We all know Indiana winter weather can be a crap shoot. It all depends on the whim of Mother Nature. Some year’s snow and bitter temperatures were negligible. Not this winter! The prolonged Arctic blast saw to that, but ice fishing safety is still paramount!
There are some, like me, who enjoy when winter’s firm grip stills the waters of area lakes, creating a solid covering. Safe ice conditions
provide adventurous anglers the opportunity to feel their line being pulled tight by the weight of a good fish. It looks like we are in for a long run and I’m betting more anglers will hit the ice than in years past.
“It sure beats sitting at home,” a friend said as he threw a flopping
bluegill on the snow covered ice. The temperature hovered around five
degrees. We agreed it would be hard lasting the winter months without
feeling that familiar tug on the end of your line. It’s also fun feeling
the snow crunching under your boots as you walk over the water’s hard
surface, imagining hungry bluegills, crappies and walleyes lurking right
under your feet. And when you do encounter success, few things please
the palate like fresh panfish hoisted from icy cold waters.
Make no mistake: falling through unsafe ice into freezing water is a
life or death situation. It was just a few weeks back when an angler
lost his life on a northern Indiana lake. It was a shock felt through
the ice fishing circle.
Over the past several weeks I have been fortunate in sharing fellowship
with a good number of hard water anglers. Old friendships were
reaffirmed and new ones created. “You know, people always talk about ice
fishing safety, but no one ever mentions that,” said Jason Roberts, as
he watched me place the long, steel rod back into my sled. He was
referring to my ice spud.
Ice fishing safety is paramount when venturing on frozen surfaces. People tout the
importance of wearing life jackets, flotation suits and draping safety
spikes around your neck. No doubt these are essential items everyone
should have. But think about it, they only come in handy after you’ve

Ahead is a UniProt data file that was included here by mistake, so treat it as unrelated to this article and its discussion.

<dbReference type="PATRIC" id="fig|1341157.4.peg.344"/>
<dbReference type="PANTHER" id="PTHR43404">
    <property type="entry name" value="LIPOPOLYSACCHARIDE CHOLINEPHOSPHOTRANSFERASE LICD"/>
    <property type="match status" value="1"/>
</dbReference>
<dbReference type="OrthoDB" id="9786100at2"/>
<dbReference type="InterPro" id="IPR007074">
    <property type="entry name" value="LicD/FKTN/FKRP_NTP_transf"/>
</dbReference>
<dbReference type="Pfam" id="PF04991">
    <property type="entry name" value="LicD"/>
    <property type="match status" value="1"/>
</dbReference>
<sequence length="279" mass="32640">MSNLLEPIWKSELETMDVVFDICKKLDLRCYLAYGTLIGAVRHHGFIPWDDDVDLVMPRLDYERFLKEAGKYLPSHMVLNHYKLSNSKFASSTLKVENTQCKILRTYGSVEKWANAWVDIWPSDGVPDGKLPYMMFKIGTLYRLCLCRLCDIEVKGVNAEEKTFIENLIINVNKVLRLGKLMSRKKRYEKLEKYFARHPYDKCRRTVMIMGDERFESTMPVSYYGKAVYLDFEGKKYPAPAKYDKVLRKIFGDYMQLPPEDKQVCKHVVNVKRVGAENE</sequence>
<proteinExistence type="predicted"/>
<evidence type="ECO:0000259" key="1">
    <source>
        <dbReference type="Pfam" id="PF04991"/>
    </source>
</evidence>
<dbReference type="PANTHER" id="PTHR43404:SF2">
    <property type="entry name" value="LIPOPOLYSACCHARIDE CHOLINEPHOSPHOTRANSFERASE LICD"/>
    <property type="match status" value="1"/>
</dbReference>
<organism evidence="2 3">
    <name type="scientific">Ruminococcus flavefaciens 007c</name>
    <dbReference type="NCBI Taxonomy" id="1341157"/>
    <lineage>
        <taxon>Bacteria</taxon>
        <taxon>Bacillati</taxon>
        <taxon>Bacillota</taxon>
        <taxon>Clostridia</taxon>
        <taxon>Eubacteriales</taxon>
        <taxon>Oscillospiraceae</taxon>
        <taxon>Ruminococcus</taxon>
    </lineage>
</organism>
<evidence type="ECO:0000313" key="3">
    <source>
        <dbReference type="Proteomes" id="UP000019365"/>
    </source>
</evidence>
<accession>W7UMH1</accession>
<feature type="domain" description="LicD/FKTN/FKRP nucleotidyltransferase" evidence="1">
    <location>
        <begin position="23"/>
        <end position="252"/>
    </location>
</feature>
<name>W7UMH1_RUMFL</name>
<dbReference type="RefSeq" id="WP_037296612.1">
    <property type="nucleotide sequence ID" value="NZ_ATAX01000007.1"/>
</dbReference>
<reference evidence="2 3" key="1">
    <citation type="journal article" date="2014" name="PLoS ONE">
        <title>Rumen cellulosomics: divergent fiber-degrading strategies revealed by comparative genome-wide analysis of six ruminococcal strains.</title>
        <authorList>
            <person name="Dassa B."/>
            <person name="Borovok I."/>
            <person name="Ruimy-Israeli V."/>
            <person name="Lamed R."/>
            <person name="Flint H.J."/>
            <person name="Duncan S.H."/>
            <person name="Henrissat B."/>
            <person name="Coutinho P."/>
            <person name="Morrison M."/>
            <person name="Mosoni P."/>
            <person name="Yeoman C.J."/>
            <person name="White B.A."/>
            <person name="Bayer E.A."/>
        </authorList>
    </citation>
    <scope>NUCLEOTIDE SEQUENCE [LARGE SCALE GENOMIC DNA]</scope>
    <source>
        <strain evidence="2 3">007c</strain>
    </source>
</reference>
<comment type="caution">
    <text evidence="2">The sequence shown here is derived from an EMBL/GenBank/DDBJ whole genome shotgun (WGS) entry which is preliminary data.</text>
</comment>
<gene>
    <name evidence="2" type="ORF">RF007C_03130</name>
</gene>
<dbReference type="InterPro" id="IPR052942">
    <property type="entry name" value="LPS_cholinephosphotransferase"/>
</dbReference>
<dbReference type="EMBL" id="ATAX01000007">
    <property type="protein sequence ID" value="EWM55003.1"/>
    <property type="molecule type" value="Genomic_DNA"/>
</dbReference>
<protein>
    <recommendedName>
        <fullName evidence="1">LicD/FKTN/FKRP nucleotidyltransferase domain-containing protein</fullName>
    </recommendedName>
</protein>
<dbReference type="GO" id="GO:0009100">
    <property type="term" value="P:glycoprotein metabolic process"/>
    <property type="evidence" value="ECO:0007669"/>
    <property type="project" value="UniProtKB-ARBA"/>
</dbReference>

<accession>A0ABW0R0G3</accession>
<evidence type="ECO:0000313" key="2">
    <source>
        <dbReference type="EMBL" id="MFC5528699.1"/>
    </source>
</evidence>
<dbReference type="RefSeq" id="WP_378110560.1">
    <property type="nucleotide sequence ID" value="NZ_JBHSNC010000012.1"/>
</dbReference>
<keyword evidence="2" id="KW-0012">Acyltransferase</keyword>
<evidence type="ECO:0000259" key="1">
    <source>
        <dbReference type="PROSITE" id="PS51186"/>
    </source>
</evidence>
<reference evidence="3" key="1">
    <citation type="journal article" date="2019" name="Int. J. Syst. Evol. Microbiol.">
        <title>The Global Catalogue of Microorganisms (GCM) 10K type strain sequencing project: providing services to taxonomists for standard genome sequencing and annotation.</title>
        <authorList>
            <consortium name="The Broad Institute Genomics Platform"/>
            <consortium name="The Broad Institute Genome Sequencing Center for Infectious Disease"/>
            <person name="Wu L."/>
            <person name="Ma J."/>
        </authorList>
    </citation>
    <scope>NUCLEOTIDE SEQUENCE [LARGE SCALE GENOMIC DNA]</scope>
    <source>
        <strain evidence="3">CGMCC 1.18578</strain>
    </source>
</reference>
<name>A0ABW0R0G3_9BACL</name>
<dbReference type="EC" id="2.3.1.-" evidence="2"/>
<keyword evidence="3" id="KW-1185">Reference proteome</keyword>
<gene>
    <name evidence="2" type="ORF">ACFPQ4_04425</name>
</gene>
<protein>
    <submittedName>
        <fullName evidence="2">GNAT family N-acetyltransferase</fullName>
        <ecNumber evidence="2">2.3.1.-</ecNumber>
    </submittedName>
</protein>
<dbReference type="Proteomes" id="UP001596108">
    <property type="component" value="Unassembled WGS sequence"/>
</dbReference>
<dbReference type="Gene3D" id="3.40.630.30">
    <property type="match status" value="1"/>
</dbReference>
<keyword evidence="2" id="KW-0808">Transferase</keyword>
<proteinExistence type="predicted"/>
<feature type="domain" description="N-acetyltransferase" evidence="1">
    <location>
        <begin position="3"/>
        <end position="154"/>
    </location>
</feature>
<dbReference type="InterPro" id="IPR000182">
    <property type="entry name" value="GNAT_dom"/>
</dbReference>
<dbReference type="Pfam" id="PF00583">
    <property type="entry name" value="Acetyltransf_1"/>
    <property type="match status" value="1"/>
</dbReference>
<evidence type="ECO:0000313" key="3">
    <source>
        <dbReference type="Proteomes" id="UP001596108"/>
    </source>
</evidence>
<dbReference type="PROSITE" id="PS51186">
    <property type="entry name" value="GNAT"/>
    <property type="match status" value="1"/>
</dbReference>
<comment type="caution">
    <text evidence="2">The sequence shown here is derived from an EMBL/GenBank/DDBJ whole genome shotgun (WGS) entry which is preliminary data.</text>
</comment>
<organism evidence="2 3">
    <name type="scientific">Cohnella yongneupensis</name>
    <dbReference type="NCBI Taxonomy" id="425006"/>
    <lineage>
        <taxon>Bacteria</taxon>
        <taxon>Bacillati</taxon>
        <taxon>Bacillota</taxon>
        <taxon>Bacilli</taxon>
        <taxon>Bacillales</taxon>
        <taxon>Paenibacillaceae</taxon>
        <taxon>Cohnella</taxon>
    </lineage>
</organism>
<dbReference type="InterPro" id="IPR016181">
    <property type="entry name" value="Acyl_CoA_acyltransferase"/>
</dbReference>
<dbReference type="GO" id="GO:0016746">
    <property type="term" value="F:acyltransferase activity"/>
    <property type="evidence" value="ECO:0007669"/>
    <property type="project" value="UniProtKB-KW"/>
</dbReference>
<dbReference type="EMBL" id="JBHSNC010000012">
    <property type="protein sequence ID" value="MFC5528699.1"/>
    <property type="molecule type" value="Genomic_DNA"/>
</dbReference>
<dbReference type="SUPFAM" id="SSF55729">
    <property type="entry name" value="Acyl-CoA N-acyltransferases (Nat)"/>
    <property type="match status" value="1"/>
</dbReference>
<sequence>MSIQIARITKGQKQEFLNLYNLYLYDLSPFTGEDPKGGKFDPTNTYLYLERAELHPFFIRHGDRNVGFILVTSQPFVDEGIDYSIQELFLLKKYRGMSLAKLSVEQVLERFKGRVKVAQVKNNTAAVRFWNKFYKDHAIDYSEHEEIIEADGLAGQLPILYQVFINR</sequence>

taken the plunge into freezing water. I don’t know about you, but that’s
a situation I don’t ever want to find myself in – ever!
Another safety measure is to check ice thickness by using your auger to
punch test holes as you venture out, but there are a couple concerns
with this. First, it takes time and requires a lot more effort. And who
is willing to do that every several yards. Second, you are standing over
the hole while you drill, so you’re possibly already over weak ice.
So what item can help you avoid that predicament? About 25 pounds of
solid steel! That’s right, a heavy, steel rod about five feet in length
with a handle at one end and a sharp, chisel point on the other, called
an ice spud.Originally developed to carve out holes in frozen surfaces,
experienced ice fishermen recognize them as an important safety tool.
“I’ve never thought of that,” said outdoor radio host Bryan Poynter, as
we discussed ice fishing safety during his broadcast. “But it makes
great sense.” With an ice spud you are using it much like a walking
stick and constantly checking thickness several feet in front of you
with every step.
They are sometimes referred to as ice chisels, ice spuds or more
commonly, spud bars and can be invaluable, especially during early and
late season. They can be purchased or made in your shop, but regardless,
they should occupy a place in your arsenal of hard water equipment.
As mentioned previously, it was several weeks back when some friends and
I hit two different lakes in one day. These bodies of water were only
three miles apart. Ice thickness varied dramatically with one lake
covered by only three inches of ice and another pushing seven inches.
Conditions can also vary drastically on the same lake. On one outing
several of us stood on safe, clear ice when 50 yards in front of us open
water rippled, stirred by a stiff north breeze. The next day the area of
open water skimmed over and a light layer of snow camouflaged it,
creating a dangerous situation.
When venturing out on any frozen body of water it’s wise to take the
spud bar and strike the ice soundly three to four feet in front of you
with every step. My homemade spud will penetrate roughly two inches of
ice, or more, with one sharp blow, three to four inches with two good
whacks. If the chisel goes through with one strike, I’ll immediately
back off. There is no doubt this practice has kept me from going through
several times when my ambition caused me to jump the gun in past seasons.
There is no reason to hibernate inside until the sun’s rays again turn
warm. It’s not the latest cold snap or years of knowledge that makes an
ice fisherman. It’s simpler than that.All it really requires is desire,
a dose of common sense and attention to safety.
If you decide to give hard water angling a shot, don’t be afraid to ask
an experienced ice fisherman to take you along. Most are more than eager
to share the warmth and friendship only safe ice and winter can provide.